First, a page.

Engineering Hypergrowth at Rubrik: from Zero to nearly $300 million in Revenue in Four Years

In the latest edition of the Lightspeed Knowledge Series, we hosted Bipul Sinha, CEO and co-founder of Rubrik, who chatted with Akshay Bhushan, partner at Lightspeed, and 80 founders. We leverage Lightspeed’s network of portfolio companies in the United States, China, Israel and India to assist and provide guidance to our portfolio companies as well as to expose Lightspeed global portfolio founders, such as Dheeraj Pandey of Nutanix and Nic Cary of Blockchain.com, to the founder community in India.

First, a bit about Bipul and his experience in enterprise technology.

Bipul Sinha, CEO and co-founder at Rubrik, with Akshay Bhushan, partner at Lightspeed

Bipul grew up in Bihar, studied Electrical Engineering at IIT-KGP and moved to work as an engineer in the US. He spent eight years at Oracle, post which he moved into venture capital, initially at Blumberg Capital and later as a partner at Lightspeed. He invested in Hootsuite, Nutanix and Pulse, amongst others, before co-founding Rubrik in 2014. Rubrik was incubated at Lightspeed and in less than four years, it has gone from zero to 1100 employees and is approaching a $300 million run rate, while having raised $292 million in funding.

We’ve put together some of the learnings from the talk here:

Strategy: Pick a Sector That Has Not Seen Innovation for a Long Time

The seeds for Rubrik were planted in Nutanix board meetings when backup and recovery came up as a laggard space. Bipul met more people to better understand the space and learnt that the space was 20–30 years old but there hadn’t been any innovation in it for least a decade. He realised that identifying and targeting a market that has been static for over a decade is a good strategy for startups to have. There are many such static segments in the enterprise technology market.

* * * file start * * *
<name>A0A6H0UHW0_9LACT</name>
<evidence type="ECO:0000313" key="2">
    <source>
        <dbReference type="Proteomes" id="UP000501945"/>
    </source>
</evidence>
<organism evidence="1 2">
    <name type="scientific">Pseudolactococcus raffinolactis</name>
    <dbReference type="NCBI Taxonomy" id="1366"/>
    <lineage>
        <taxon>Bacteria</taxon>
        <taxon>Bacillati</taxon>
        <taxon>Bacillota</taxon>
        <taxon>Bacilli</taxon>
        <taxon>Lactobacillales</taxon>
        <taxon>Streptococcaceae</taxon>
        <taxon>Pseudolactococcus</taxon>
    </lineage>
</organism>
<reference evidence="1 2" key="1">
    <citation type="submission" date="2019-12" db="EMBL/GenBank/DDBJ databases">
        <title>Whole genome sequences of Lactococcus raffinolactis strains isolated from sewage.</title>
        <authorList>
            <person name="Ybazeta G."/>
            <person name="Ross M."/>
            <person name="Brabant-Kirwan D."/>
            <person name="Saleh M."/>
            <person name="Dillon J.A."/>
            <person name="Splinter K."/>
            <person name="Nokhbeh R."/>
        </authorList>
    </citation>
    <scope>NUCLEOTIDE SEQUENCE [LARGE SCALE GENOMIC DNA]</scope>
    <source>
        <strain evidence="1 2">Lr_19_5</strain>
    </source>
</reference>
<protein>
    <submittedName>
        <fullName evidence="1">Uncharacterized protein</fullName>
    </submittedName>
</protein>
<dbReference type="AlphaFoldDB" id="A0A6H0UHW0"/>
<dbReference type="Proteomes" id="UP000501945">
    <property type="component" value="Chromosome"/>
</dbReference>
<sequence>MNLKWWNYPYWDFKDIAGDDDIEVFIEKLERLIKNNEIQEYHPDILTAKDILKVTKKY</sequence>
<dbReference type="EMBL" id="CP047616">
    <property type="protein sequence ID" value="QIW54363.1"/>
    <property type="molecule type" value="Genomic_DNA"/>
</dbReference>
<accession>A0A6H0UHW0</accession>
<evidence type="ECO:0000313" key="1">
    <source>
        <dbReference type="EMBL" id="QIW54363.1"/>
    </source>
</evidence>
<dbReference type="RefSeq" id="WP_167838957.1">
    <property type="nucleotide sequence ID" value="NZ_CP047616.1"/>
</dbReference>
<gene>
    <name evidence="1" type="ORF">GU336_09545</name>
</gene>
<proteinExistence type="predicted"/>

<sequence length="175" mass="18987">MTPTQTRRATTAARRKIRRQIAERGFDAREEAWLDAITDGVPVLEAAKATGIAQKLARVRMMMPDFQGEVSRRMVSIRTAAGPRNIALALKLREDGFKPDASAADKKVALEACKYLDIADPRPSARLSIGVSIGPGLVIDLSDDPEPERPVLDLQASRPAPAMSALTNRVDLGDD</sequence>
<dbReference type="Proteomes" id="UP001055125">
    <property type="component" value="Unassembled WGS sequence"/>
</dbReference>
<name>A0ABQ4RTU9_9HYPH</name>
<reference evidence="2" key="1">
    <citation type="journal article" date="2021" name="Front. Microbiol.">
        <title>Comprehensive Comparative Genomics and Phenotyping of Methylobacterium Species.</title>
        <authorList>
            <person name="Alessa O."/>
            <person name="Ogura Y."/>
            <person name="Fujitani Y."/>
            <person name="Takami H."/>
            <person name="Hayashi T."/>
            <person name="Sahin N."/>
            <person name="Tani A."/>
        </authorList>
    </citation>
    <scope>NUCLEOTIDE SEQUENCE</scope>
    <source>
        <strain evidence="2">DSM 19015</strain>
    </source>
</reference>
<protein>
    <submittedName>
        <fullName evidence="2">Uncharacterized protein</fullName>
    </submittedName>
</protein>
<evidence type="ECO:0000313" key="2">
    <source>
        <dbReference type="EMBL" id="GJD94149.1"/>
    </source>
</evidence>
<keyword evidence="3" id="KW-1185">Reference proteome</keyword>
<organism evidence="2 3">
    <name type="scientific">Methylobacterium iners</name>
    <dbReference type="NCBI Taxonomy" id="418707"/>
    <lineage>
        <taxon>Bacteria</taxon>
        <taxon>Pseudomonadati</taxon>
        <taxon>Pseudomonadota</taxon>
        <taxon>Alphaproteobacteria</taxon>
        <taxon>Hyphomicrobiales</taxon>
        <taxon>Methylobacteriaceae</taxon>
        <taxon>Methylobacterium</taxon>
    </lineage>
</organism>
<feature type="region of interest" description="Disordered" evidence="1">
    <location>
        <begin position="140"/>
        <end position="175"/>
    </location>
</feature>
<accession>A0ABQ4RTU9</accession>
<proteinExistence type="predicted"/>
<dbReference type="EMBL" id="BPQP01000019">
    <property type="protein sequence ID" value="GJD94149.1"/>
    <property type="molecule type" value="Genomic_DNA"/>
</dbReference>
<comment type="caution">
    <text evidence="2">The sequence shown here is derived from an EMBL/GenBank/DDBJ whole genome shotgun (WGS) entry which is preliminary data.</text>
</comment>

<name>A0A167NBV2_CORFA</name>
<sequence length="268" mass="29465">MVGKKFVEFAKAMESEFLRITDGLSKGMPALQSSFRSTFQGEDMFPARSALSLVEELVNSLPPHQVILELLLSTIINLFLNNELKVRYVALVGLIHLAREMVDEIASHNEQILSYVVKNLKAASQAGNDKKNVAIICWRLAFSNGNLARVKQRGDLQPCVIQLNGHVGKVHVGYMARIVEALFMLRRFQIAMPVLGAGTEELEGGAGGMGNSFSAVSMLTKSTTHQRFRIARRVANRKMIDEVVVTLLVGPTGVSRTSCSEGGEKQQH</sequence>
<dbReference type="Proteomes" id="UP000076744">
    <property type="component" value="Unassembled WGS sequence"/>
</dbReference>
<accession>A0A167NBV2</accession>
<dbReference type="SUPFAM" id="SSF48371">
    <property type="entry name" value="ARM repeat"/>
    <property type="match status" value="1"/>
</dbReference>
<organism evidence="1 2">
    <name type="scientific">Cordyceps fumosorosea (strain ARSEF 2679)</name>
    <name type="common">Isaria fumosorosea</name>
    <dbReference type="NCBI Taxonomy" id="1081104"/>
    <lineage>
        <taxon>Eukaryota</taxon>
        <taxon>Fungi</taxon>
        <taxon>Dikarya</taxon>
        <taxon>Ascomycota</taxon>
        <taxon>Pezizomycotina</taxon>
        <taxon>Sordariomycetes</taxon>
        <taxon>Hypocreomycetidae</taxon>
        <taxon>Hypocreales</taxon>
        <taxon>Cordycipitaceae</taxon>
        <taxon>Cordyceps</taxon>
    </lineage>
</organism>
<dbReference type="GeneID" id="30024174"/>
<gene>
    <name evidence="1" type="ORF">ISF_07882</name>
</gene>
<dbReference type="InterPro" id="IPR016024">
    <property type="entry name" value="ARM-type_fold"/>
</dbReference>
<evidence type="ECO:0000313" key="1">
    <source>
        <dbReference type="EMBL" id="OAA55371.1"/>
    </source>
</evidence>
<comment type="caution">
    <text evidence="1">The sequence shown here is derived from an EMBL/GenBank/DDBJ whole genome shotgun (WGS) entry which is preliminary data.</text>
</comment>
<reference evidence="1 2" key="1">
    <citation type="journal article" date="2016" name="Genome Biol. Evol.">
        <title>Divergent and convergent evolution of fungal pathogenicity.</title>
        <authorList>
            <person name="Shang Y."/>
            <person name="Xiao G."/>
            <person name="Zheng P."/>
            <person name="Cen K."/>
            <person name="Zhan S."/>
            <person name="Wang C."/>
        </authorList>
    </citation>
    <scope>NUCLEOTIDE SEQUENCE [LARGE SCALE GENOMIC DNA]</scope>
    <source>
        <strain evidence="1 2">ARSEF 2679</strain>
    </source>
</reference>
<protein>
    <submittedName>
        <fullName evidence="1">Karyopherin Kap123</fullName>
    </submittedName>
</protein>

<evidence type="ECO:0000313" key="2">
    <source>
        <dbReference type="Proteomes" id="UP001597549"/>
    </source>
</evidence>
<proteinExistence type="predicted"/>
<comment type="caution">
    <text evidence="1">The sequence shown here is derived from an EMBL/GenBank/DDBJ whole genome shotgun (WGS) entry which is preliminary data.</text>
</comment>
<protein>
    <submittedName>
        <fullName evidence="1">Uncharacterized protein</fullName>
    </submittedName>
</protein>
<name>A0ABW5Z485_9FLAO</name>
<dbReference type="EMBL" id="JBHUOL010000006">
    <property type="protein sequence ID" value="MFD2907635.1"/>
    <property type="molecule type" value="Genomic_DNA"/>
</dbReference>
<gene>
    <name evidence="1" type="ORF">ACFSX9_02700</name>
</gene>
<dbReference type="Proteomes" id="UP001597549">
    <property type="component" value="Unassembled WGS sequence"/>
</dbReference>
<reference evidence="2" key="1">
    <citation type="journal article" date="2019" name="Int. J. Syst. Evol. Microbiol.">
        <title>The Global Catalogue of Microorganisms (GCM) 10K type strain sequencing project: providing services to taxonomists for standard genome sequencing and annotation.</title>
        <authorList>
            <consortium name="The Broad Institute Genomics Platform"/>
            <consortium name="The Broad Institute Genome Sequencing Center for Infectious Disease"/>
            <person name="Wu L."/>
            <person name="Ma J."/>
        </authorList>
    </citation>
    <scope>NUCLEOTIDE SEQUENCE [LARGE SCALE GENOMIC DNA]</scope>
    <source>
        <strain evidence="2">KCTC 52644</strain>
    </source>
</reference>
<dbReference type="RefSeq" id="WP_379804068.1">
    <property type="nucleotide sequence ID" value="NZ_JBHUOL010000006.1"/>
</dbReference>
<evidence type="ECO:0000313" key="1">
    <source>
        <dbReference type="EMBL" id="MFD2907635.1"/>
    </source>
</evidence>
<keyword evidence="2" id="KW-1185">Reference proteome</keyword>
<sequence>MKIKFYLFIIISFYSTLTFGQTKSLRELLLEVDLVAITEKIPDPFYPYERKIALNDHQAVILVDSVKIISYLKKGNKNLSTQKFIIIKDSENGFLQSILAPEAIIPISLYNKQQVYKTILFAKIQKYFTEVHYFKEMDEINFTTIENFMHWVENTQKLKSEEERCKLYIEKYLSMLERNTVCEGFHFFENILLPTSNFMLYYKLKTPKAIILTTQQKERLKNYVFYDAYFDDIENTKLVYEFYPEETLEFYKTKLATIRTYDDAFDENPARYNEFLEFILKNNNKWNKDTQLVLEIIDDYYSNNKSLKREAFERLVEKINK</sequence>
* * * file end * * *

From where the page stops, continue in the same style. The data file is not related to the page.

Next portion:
Strategy: Take Calculated Risks

Rubrik has been one of the fastest growing enterprise companies ever and this was ingrained in the culture in the beginning says Bipul, “We wanted to build the biggest company the fastest. We were thinking about ways to we accelerate the business — we thought of ways to put some capital at risk that could change the game. In a startup you’re either growing fast or dying — you need to keep accelerating.”

Bipul mentioned that it’s important to make such mistakes and learn quickly, “If you’re not making mistakes, you’re not taking risks. Taking risks should be a deliberate choice — if you’ve raised $10mn you should take $1mn and use it to take risks”

Strategy: Pick the Right Investors

You should pick someone who gets what you’re doing and understands your space but a partner who understands the importance of risks. In Bipul’s words, “90% of VCs don’t know what they’re doing. You shouldn’t get enamoured by money or valuations — none of it matters. Do your homework. Pick someone who knows your space but pick someone who is a bit of a dreamer. You need their support when you want to take risks.”

Product-Market Fit: Sell Before You Build

According to Bipul, a big risk in startups is “will the dog eat the dog food?” i.e.will the market actually pay for this product? To counteract this you must focus on the customer, listen to them and understand how they would perceive your product. Though they had a general idea as to who they wanted to target, the process to arrive at an actual product took almost 9 months. For this, Rubrik actually cold called and pitched customers as if they had a real product already. Based on the response they would edit the pitch and test what would work best with customers. Bipul says, “we actually did 60 customer calls before we even had a product and we even sold $350K worth of beta product before it became generally available.” He adds that “this process is about identifying where the actual pain is — you need to drive messaging towards that. If you don’t you can meander for years.” This reminds me of Amazon’s strategy to put together a draft press release for products it has yet to build.

Team Building: Pitch the Problem and Impact